Mitsubishi Harnesses Colored Lasers to Produce Lightweight HDTV. At the heart of the first generation of this new television is an existing rear-projection technology called DLP. In the past, this technology, developed by Texas Instruments, used white-light mercury lamps as the television's light source. With laser television, separate red, green and blue lasers are used in conjunction with an HDTV chip.
In most displays, the lamps are required to be on at full power whenever the sets that use them are on. But Mitsubishi's new lasers, which are based in semiconductors, turn on and off when needed. For example, when black is required in an image — still a challenge for some plasma-based television — the laser switches off.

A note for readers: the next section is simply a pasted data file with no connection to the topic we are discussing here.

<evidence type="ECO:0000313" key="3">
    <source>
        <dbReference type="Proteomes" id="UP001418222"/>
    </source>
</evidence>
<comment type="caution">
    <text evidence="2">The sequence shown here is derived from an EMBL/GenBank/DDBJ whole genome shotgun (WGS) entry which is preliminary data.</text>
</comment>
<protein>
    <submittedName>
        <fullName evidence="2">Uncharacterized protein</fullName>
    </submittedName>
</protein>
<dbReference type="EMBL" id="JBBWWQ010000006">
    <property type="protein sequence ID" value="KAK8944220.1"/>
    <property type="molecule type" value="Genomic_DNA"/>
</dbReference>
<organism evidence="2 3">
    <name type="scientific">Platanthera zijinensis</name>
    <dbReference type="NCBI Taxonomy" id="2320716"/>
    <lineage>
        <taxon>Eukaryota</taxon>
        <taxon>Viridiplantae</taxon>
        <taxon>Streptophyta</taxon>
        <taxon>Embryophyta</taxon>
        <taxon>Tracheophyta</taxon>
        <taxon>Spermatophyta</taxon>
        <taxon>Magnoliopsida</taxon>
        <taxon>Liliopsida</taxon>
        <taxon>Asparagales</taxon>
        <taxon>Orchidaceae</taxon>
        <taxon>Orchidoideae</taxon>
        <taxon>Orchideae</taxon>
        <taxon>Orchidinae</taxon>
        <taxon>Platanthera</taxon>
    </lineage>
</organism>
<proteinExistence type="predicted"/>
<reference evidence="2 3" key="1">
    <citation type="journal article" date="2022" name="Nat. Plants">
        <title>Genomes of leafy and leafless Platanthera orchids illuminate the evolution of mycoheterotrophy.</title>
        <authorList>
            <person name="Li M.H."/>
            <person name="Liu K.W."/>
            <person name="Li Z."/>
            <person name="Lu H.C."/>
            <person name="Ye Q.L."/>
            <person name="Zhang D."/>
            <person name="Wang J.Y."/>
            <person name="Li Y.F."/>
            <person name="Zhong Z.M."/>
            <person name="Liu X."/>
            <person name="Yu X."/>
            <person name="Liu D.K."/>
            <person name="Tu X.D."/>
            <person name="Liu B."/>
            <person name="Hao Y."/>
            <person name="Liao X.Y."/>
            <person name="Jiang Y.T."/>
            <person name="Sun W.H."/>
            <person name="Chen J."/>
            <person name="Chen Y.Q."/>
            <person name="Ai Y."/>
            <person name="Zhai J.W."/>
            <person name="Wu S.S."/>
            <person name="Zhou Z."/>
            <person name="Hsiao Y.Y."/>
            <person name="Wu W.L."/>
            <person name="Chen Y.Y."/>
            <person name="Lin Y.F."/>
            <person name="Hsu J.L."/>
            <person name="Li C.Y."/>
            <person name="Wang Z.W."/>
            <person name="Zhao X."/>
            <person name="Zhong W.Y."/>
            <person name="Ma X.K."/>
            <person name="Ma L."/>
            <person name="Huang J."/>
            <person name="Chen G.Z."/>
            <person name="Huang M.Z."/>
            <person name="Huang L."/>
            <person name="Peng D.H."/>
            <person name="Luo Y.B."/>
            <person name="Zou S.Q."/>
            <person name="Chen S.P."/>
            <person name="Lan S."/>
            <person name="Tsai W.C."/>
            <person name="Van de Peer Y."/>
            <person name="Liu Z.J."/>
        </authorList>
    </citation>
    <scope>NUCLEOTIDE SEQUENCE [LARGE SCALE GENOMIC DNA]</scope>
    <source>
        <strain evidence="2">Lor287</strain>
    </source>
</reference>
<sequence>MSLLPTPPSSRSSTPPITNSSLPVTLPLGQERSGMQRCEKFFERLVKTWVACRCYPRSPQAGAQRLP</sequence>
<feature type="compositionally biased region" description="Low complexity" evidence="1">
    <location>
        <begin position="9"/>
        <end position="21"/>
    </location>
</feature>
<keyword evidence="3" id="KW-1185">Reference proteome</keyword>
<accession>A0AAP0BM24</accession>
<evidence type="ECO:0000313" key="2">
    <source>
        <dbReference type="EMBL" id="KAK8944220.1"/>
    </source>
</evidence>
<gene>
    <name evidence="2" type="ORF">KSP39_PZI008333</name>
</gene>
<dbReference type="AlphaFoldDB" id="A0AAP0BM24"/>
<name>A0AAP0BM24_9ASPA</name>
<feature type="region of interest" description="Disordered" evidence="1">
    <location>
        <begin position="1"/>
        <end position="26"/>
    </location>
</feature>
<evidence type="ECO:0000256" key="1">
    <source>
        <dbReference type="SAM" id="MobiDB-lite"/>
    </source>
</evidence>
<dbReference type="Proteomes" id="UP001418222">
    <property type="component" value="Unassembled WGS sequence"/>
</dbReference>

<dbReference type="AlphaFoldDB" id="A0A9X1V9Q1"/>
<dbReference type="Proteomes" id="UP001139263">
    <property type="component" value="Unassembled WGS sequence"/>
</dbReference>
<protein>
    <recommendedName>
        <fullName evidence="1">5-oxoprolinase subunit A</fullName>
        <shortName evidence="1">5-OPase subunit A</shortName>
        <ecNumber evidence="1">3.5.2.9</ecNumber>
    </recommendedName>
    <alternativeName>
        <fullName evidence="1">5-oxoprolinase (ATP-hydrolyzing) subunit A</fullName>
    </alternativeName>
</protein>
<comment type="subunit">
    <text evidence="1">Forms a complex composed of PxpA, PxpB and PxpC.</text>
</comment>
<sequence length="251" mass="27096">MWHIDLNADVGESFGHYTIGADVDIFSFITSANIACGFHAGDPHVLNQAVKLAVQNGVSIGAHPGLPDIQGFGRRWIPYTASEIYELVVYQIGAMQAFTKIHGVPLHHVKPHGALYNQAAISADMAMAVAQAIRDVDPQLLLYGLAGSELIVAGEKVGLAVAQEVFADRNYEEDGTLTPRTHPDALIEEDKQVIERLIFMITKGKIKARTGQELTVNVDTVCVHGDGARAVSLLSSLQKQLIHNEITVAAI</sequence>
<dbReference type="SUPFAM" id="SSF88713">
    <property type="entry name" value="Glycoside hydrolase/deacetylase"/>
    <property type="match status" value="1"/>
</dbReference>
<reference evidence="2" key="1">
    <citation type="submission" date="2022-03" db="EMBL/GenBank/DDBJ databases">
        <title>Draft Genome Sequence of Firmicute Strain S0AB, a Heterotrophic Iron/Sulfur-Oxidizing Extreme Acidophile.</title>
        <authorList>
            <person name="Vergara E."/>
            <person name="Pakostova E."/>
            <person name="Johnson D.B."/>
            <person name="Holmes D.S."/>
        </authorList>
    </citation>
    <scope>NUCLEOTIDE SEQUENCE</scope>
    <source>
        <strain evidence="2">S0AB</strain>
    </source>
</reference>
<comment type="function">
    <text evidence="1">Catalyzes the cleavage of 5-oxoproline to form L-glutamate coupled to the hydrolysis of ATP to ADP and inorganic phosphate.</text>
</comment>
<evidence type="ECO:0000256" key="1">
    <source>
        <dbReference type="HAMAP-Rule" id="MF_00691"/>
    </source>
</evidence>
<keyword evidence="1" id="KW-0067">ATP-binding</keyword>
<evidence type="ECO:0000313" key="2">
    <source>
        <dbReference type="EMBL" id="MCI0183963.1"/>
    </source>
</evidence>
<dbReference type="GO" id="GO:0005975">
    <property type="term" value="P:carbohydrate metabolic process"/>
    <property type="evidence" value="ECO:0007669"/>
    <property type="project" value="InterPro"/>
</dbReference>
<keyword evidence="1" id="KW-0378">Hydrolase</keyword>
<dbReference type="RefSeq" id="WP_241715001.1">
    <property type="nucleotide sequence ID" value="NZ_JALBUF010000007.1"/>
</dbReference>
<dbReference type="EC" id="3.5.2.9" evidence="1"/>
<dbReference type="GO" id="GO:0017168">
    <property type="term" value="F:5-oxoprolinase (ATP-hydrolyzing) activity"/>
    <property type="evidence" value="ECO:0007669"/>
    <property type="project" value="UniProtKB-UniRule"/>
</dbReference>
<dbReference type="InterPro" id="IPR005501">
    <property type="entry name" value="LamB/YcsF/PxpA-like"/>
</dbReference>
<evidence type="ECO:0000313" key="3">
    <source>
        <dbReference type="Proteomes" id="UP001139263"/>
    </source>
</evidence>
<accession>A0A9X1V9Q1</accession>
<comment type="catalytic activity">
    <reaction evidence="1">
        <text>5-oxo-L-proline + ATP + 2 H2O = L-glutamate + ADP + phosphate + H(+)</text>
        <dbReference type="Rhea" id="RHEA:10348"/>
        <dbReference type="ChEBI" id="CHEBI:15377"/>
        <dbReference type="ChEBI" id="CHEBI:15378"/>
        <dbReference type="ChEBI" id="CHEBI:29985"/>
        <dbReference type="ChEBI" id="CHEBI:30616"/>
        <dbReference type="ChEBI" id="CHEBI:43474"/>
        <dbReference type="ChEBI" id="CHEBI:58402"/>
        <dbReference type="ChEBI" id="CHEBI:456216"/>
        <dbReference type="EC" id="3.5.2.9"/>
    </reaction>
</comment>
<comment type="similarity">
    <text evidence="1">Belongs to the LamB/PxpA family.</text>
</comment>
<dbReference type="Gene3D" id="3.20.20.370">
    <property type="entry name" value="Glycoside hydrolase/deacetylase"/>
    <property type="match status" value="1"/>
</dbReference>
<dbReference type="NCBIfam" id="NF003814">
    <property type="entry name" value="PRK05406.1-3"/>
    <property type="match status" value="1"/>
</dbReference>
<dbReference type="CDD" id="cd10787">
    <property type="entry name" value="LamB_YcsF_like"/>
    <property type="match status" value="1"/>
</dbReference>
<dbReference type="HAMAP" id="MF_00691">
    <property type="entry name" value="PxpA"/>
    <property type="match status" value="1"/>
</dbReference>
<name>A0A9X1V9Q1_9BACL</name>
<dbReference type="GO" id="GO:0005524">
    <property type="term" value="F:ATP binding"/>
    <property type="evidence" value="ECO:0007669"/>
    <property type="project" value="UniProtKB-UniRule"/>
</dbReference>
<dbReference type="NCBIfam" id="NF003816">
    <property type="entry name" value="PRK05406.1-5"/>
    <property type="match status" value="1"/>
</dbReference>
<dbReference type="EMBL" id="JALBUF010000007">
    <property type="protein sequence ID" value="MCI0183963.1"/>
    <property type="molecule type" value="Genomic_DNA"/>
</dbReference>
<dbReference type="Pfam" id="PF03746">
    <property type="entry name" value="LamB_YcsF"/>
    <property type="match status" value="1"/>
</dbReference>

These solid-state lasers, will greatly outlast lamps. As a light source, he said, they are practically "permanent," meaning that the lasers should last for the set's lifetime.
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